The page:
Tricia recalls that three events eventually lead her out of the cult.  The first is that after Amstrong died in 1986, the group’s leadership passed to Joseph Tkach Sr, and during her college years, Tkach worked to reverse many of the teachings of The Worldwide Church of God.  In this process, Armstrong, who had always been taught as infallible, was now being called fallible by the new administration.  With the certainty of the church’s teachings in peril, Tricia began questioning what other things in her worldview, which she once considered to be certain, could also be wrong – leading her down a path of skepticism and critical thought.  The second thing was her father’s suicide.  The church often taught that God would not give you anything that you can’t handle, but after her experience, she recognized that many people commit suicide daily,  fueling her further doubt about religious teachings. The final piece of the puzzle was that after attending her cult’s college, Tricia moved to Bangkok, Thailand, where she was surrounded by Buddhists.  Here, she came to understand religion as geographical – that we believe what those around us believe and that beliefs are highly dependent on the cultures in which they were formed. These three elements worked to challenge and eventually deconstruct the religious “Truths” that the Worldwide Church of God had taught her since birth.

I also shared some healing tips for people intertwined with the difficult cultural practices of cults. The first tip is about self-awareness. In case of sickness, you should be aware that the element of indoctrination is still functioning, and then ask yourself what normal people do that are not a part of the cult. After this, head back to the first time you did nothing about your illness and then think you could have gone to a doctor to avoid worsening things. This is just a brain-rewiring practice. So, whenever you get ill now, you would directly reach out to a doctor.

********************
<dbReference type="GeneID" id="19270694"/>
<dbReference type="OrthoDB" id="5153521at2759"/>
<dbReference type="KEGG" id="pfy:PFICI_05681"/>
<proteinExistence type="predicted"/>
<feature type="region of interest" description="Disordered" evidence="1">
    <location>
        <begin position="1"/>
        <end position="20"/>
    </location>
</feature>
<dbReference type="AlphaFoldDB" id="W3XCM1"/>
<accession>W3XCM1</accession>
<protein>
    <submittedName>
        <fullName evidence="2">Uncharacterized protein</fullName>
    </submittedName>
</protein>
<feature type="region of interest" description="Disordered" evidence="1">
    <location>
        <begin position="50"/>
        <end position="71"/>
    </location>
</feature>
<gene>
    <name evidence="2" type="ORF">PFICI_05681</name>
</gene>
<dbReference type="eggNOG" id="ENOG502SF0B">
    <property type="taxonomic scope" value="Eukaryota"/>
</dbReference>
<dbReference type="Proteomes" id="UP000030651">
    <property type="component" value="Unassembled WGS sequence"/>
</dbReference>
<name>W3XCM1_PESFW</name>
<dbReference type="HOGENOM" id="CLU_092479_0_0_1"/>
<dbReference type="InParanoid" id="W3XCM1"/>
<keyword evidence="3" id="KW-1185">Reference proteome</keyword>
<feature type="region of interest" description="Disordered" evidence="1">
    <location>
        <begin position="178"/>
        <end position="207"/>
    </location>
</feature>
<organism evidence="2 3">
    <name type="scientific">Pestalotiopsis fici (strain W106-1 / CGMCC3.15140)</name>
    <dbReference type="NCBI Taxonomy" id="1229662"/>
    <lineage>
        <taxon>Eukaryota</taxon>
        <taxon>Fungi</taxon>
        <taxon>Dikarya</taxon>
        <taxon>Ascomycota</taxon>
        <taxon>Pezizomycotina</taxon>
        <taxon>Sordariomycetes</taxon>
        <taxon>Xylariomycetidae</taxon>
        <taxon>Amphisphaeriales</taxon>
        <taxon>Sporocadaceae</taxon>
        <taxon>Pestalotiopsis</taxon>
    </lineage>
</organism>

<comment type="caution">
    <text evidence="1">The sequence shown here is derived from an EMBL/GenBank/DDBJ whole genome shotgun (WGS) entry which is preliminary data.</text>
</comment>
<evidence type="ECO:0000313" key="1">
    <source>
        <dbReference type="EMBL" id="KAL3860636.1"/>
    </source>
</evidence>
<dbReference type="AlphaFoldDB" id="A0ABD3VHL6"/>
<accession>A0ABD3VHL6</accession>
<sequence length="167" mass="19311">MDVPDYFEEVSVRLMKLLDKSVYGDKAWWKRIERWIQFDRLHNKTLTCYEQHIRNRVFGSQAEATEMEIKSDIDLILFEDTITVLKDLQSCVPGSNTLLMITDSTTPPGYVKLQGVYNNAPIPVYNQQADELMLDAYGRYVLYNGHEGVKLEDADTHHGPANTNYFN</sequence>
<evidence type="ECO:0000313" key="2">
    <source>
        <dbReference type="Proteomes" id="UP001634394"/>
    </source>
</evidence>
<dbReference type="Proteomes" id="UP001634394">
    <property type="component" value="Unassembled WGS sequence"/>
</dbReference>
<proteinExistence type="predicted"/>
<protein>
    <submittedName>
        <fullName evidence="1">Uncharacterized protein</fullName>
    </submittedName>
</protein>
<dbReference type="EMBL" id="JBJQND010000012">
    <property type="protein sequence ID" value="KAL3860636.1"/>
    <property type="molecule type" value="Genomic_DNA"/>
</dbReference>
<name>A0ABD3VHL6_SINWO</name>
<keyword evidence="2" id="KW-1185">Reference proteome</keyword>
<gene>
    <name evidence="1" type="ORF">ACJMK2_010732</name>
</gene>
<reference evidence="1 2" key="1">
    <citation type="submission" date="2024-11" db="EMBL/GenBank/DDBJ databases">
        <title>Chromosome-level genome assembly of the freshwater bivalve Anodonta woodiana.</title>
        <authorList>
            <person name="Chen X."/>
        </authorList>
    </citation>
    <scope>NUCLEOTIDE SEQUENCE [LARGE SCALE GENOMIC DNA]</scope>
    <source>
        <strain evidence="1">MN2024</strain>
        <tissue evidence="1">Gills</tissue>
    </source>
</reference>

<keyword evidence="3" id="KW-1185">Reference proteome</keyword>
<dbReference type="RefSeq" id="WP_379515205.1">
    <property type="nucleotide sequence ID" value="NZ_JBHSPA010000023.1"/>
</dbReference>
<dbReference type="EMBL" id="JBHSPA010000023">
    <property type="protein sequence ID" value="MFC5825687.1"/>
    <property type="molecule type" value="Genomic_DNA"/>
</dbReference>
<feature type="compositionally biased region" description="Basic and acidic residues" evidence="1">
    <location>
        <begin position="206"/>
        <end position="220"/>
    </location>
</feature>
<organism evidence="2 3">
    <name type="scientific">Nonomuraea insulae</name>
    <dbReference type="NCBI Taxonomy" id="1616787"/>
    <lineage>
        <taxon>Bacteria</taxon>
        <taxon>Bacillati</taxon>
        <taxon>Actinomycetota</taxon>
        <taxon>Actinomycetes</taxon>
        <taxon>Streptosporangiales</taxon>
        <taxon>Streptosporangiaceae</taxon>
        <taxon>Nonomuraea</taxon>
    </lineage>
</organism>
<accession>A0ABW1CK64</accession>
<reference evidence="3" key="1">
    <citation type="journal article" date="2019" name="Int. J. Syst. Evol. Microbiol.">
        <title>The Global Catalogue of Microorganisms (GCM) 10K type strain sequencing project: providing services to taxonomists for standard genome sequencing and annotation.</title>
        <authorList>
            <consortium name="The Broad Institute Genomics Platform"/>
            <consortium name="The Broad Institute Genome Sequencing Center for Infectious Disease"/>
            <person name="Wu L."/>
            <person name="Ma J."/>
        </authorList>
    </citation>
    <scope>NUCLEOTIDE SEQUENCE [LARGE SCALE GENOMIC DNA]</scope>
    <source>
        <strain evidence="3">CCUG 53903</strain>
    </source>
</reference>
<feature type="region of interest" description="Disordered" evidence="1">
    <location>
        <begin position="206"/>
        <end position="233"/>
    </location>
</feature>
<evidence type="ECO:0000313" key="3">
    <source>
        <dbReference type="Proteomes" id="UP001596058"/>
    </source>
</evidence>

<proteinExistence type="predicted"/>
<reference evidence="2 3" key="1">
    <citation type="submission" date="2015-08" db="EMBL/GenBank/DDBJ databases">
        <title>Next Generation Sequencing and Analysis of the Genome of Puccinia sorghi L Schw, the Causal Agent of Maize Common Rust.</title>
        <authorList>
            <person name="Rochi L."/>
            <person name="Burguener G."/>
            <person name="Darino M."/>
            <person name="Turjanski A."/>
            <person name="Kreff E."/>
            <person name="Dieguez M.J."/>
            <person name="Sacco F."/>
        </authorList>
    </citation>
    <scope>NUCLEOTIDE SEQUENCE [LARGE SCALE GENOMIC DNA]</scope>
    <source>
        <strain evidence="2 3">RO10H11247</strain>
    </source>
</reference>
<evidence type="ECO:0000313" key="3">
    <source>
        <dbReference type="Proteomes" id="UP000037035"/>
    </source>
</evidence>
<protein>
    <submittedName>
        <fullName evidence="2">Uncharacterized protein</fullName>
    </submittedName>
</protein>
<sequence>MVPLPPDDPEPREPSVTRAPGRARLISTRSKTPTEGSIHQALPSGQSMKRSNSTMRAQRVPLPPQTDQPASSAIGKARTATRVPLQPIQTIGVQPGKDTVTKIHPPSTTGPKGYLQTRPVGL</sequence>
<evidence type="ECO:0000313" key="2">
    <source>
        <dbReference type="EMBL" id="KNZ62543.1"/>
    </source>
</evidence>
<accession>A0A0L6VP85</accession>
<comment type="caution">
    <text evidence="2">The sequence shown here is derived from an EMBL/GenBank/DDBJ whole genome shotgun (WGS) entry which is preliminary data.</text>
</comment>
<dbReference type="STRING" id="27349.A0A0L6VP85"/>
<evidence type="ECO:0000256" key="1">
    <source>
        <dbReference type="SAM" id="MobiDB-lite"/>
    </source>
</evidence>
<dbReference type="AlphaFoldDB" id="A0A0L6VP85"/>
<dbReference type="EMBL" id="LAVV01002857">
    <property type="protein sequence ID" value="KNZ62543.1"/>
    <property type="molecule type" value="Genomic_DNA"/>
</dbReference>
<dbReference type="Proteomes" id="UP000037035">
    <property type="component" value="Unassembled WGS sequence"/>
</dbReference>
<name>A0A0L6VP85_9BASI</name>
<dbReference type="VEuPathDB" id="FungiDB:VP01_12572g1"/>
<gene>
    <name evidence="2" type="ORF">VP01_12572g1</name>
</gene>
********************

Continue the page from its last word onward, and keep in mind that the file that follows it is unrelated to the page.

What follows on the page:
Secondly, learn to time travel. In moments when you need medical help and are reluctant to get so because of your cult’s culture, just reconnect with your childhood and make it understand your future desires and achievements. It is a perfect self-reflection strategy to understand authoritarian control.

Thirdly, I want you to pay close attention to the language of your cult leader and understand their ‘They vs. Us’ mentality. 

We always focus on the negative impacts of cult life. However, there is always a silver lining to everything we experience. You can learn so much, just like Tricia learned about international travel and public speaking, which helped her in her profession as a professor. I used to be a shy person, but my life at Moonies helped me to voice things and communicate with people around me. You should sift through your cult life moments and integrate the positive ones in your life to shape your personality. 

It is not a sin to be in a community of like-minded people. Groups have a sense of belonging and social cohesion in them. People connect on common grounds and come to help whenever needed.

Further Information

Tricia’s Website:

Worldwide: the Unchosen Church Podcast:

Steve’s Interview on Tricia’s Podcast:

Rev Bill and Kim Meyer ex WCG professional counselors speak with Steven Hassan Jan 15, 2014